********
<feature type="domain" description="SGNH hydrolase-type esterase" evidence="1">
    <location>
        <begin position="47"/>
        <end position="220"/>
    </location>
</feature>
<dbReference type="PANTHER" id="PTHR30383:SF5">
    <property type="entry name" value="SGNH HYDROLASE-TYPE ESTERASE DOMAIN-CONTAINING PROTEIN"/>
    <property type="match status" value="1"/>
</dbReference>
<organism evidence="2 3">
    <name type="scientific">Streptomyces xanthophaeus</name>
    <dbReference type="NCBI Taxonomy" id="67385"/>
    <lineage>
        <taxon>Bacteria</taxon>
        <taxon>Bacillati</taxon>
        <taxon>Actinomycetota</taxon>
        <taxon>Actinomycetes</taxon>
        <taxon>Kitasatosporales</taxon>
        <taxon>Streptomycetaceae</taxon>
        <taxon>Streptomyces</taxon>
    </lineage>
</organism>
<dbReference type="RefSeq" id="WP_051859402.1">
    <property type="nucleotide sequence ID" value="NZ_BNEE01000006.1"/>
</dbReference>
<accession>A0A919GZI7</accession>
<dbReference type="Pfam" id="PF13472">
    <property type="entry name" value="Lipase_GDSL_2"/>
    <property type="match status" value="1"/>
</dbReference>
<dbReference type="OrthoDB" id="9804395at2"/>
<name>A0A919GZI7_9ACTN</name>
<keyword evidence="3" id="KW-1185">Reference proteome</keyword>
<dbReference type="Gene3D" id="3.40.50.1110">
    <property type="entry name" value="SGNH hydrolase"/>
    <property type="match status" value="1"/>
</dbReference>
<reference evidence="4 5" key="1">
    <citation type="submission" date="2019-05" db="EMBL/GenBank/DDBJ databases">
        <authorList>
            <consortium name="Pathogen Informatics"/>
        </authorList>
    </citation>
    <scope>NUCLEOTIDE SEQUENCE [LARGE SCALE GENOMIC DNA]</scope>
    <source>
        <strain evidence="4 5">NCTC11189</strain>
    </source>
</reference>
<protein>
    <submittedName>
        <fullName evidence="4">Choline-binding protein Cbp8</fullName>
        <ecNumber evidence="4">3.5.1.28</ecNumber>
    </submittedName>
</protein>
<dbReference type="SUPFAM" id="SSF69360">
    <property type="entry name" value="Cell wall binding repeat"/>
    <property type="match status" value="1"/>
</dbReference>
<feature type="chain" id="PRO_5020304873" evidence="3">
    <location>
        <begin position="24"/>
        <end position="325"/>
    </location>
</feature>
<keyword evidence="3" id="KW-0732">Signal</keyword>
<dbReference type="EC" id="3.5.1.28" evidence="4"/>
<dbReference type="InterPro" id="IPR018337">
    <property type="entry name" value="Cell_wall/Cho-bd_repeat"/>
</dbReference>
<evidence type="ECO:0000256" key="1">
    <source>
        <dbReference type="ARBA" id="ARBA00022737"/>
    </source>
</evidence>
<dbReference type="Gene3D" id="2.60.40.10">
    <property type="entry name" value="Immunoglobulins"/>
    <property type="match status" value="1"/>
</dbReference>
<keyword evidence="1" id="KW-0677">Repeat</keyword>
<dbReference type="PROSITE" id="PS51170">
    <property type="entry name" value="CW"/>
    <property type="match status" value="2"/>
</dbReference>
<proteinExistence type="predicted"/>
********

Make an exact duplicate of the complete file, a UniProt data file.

<feature type="domain" description="SGNH hydrolase-type esterase" evidence="1">
    <location>
        <begin position="47"/>
        <end position="220"/>
    </location>
</feature>
<dbReference type="PANTHER" id="PTHR30383:SF5">
    <property type="entry name" value="SGNH HYDROLASE-TYPE ESTERASE DOMAIN-CONTAINING PROTEIN"/>
    <property type="match status" value="1"/>
</dbReference>
<organism evidence="2 3">
    <name type="scientific">Streptomyces xanthophaeus</name>
    <dbReference type="NCBI Taxonomy" id="67385"/>
    <lineage>
        <taxon>Bacteria</taxon>
        <taxon>Bacillati</taxon>
        <taxon>Actinomycetota</taxon>
        <taxon>Actinomycetes</taxon>
        <taxon>Kitasatosporales</taxon>
        <taxon>Streptomycetaceae</taxon>
        <taxon>Streptomyces</taxon>
    </lineage>
</organism>
<dbReference type="RefSeq" id="WP_051859402.1">
    <property type="nucleotide sequence ID" value="NZ_BNEE01000006.1"/>
</dbReference>
<accession>A0A919GZI7</accession>
<dbReference type="Pfam" id="PF13472">
    <property type="entry name" value="Lipase_GDSL_2"/>
    <property type="match status" value="1"/>
</dbReference>
<dbReference type="OrthoDB" id="9804395at2"/>
<name>A0A919GZI7_9ACTN</name>
<keyword evidence="3" id="KW-1185">Reference proteome</keyword>
<dbReference type="Gene3D" id="3.40.50.1110">
    <property type="entry name" value="SGNH hydrolase"/>
    <property type="match status" value="1"/>
</dbReference>
<reference evidence="4 5" key="1">
    <citation type="submission" date="2019-05" db="EMBL/GenBank/DDBJ databases">
        <authorList>
            <consortium name="Pathogen Informatics"/>
        </authorList>
    </citation>
    <scope>NUCLEOTIDE SEQUENCE [LARGE SCALE GENOMIC DNA]</scope>
    <source>
        <strain evidence="4 5">NCTC11189</strain>
    </source>
</reference>
<protein>
    <submittedName>
        <fullName evidence="4">Choline-binding protein Cbp8</fullName>
        <ecNumber evidence="4">3.5.1.28</ecNumber>
    </submittedName>
</protein>
<dbReference type="SUPFAM" id="SSF69360">
    <property type="entry name" value="Cell wall binding repeat"/>
    <property type="match status" value="1"/>
</dbReference>
<feature type="chain" id="PRO_5020304873" evidence="3">
    <location>
        <begin position="24"/>
        <end position="325"/>
    </location>
</feature>
<keyword evidence="3" id="KW-0732">Signal</keyword>
<dbReference type="EC" id="3.5.1.28" evidence="4"/>
<dbReference type="InterPro" id="IPR018337">
    <property type="entry name" value="Cell_wall/Cho-bd_repeat"/>
</dbReference>
<evidence type="ECO:0000256" key="1">
    <source>
        <dbReference type="ARBA" id="ARBA00022737"/>
    </source>
</evidence>
<dbReference type="Gene3D" id="2.60.40.10">
    <property type="entry name" value="Immunoglobulins"/>
    <property type="match status" value="1"/>
</dbReference>
<keyword evidence="1" id="KW-0677">Repeat</keyword>
<dbReference type="PROSITE" id="PS51170">
    <property type="entry name" value="CW"/>
    <property type="match status" value="2"/>
</dbReference>
<proteinExistence type="predicted"/>